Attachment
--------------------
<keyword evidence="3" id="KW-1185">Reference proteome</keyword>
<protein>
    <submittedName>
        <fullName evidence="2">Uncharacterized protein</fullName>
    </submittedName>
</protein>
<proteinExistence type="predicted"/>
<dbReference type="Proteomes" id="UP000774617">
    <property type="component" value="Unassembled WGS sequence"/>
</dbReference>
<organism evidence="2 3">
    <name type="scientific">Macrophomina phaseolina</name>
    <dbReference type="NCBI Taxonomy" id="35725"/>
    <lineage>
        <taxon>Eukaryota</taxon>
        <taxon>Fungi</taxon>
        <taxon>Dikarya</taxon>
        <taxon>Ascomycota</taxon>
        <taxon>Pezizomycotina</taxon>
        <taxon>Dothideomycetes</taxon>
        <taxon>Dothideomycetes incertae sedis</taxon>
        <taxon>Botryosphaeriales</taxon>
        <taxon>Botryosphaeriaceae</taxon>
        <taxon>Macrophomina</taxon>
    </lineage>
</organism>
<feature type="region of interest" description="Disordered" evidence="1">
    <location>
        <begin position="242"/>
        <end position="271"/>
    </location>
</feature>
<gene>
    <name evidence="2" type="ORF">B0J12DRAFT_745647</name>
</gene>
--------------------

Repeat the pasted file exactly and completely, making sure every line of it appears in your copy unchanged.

<keyword evidence="3" id="KW-1185">Reference proteome</keyword>
<protein>
    <submittedName>
        <fullName evidence="2">Uncharacterized protein</fullName>
    </submittedName>
</protein>
<proteinExistence type="predicted"/>
<dbReference type="Proteomes" id="UP000774617">
    <property type="component" value="Unassembled WGS sequence"/>
</dbReference>
<organism evidence="2 3">
    <name type="scientific">Macrophomina phaseolina</name>
    <dbReference type="NCBI Taxonomy" id="35725"/>
    <lineage>
        <taxon>Eukaryota</taxon>
        <taxon>Fungi</taxon>
        <taxon>Dikarya</taxon>
        <taxon>Ascomycota</taxon>
        <taxon>Pezizomycotina</taxon>
        <taxon>Dothideomycetes</taxon>
        <taxon>Dothideomycetes incertae sedis</taxon>
        <taxon>Botryosphaeriales</taxon>
        <taxon>Botryosphaeriaceae</taxon>
        <taxon>Macrophomina</taxon>
    </lineage>
</organism>
<feature type="region of interest" description="Disordered" evidence="1">
    <location>
        <begin position="242"/>
        <end position="271"/>
    </location>
</feature>
<gene>
    <name evidence="2" type="ORF">B0J12DRAFT_745647</name>
</gene>